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W.C. Fields, Will Rogers, Bert Williams, and Fanny Brice were delighted to share the stage with him. Franklin D. Roosevelt, Harry Truman, Al Smith, and other eminent politicians admired him and sought his support. He founded the March of Dimes, raised millions for the new state of Israel, and remains the only American entertainer ever to reign successively as the biggest star on Broadway, in the movies, and on radio. But while his name still brings a smile to those old enough to remember his antic energy and big, rolling eyes, few appreciate the far-reaching influence of Eddie Cantor.
Banjo Eyes returns the spotlight to the small, unlikely figure who reigned as the clown prince of American musical theatre during a glorious era when New York was the center of the world, and Broadway was the center of New York. Written by acclaimed biographer Herbert G. Goldman, it vividly recreates Cantor's extraordinary journey. Here are the overcrowded tenements and sidewalk scuffles of New York's teeming Lower East Side, where Cantor was born Israel Iskowitz, the only child of penniless Jewish immigrants, in 1892. Here is the dreaded "hook," the cat calls, and the spontaneous ovations of the old burlesque houses in which the teenaged Eddie first made his mark. And here, in riveting detail, is the Broadway of Florenz Ziegfeld and the Shubert brothers, brimming with backstage romances, double dealings, fierce camaraderie and even fiercer rivalries. We follow Cantor west to Hollywood, where he became the first Broadway musical star to sustain a successful film career, then return east for the golden age of radio and, later, the early days of television.
It was in radio, Goldman argues, that Cantor achieved lasting influence. Before Eddie, a "star" was merely an actor in the top rung of what was widely regarded as a rather curious profession. Through his repeated on-air references to his wife, Ida, and their five daughters, Cantor made himself a "member of the family" to millions of Americans in a way that no performer had been or had ever sought to be. And through his deep involvement with political and social causes, especially those involving FDR and his own philanthropies, he emerged as a public figure only slightly less revered than Roosevelt himself. Goldman shows that while the notion of the entertainer as role model and the blurring of the line between an actor's public and private life may be staples of today's celebrity culture, it was Eddie Cantor who first made them so, redefining what it meant to be a star in the process.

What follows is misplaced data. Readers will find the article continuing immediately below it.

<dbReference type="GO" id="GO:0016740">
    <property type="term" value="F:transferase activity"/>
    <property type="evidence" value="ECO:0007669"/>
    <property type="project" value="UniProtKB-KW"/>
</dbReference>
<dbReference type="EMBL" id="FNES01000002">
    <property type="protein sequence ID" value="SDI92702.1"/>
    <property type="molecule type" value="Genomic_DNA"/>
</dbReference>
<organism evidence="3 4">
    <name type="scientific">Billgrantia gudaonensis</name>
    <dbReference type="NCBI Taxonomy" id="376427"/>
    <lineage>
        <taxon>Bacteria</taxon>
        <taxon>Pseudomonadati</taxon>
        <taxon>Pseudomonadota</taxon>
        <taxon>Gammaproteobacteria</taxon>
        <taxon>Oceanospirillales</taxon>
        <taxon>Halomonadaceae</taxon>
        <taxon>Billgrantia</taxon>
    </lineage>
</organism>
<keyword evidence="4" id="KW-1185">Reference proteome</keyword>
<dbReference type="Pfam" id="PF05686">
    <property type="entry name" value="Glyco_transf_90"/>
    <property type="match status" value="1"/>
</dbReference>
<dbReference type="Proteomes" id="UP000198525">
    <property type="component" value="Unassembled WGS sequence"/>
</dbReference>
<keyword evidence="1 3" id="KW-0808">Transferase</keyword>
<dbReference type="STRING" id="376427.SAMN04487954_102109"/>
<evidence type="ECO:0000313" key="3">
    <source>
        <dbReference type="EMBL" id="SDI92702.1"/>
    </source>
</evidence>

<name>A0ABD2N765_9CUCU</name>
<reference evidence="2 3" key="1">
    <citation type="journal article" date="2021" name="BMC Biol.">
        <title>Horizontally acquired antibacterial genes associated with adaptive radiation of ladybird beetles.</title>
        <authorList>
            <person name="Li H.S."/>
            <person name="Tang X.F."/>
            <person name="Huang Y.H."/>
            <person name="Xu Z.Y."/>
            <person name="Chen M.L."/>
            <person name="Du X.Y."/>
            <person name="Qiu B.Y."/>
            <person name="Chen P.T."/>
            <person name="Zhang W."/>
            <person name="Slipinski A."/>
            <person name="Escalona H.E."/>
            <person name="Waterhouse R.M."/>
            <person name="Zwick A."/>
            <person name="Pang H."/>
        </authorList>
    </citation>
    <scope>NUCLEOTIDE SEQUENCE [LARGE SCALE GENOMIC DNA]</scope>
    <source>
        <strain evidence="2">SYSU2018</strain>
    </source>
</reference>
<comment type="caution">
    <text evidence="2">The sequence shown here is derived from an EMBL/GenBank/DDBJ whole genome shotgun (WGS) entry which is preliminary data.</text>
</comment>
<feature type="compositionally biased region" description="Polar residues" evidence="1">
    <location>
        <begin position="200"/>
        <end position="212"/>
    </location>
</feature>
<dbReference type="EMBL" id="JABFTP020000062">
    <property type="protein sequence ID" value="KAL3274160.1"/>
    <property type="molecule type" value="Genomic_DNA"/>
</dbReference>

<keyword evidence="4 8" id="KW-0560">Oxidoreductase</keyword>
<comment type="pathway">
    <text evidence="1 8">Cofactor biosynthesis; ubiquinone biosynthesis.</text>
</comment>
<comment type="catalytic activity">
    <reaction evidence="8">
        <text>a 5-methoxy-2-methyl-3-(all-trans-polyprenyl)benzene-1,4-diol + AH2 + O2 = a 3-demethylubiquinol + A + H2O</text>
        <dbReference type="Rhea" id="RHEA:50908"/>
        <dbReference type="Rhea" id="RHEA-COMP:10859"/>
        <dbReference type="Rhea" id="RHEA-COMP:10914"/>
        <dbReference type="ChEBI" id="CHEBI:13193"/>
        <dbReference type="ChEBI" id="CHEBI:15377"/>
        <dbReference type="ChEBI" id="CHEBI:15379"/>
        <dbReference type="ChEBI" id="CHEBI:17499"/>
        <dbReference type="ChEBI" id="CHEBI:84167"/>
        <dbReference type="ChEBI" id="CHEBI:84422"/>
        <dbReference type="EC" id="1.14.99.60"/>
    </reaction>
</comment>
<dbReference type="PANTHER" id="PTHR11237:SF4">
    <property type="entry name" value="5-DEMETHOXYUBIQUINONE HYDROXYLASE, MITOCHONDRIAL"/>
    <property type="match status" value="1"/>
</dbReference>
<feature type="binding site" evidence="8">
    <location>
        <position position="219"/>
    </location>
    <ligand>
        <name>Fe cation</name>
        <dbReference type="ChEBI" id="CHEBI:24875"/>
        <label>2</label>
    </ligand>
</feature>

Anyone intrigued by our current cult of celebrity or hungering for an unforgettable look behind the show business curtains of yesteryear will not want to miss this vibrant portrait of a beloved comedian determined to do more than make 'em laugh.
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From Kirkus Reviews:
About the Author:
Herbert G. Goldman is the author of Jolson: A Legend Comes to Life and Fanny Brice: The Original Funny Girl.
Goldman, author of acclaimed biographies of Fanny Brice (1992) and Al Jolson (1988), continues his excavation of the Jewish stars of the 1920s and '30s. The saucer-eyed Eddie Cantor (18921964) is all but forgotten today except to historians of the musical stage and film, yet he was a master of every medium he attempted, from vaudeville to television, and his variegated career represents a microcosm of 20th-century American show business. Indeed, as Goldman argues, Cantor's success on radio was unprecedented and pivotal in the rise of that medium. Yet his origins were humble indeed. Born on the Manhattan's Lower East Side as Israel Iskowitz, the boy was quickly orphaned and raised by his doting grandma Esther in Dickensian poverty. The boy learned that he had a natural gift for making people laugh, and that this gift could win him approval (and deflect potential beatings in the tough streets of turn-of-the-century Jewish New York). He dropped out of school at 13 but didn't truly enter show business until he was 16, when he worked as a waiter and singer at a saloon, teamed with an equally young Jimmy Durante. Gradually, he drifted into a career in the entertainment business, slowly climbing the ladder of vaudeville success until he was starring in the Ziegfeld Follies. From there his stardom grew steadily, predicated on his boundless energy, boisterous comedy, and way with a song. At the same time, he remained committed to the people he had left behind, a tireless worker for good causes (including the March of Dimes, which he founded), and a powerful advocate for the burgeoning unions in the entertainment industry. But Goldman tells Cantor's story in overly elaborate detail. At times it seems as if he has listed every public appearance the star ever made. This volume is thus unlikely to resurrect Cantor's memory, although it captures some of his appeal. Interesting reading, but ultimately a book for the already committed fan. -- Copyright ©1997, Kirkus Associates, LP. All rights reserved.
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Book Description Oxford University Press, 1997. Hardcover. Condition: New. Never used!. Seller Inventory # P110195074025
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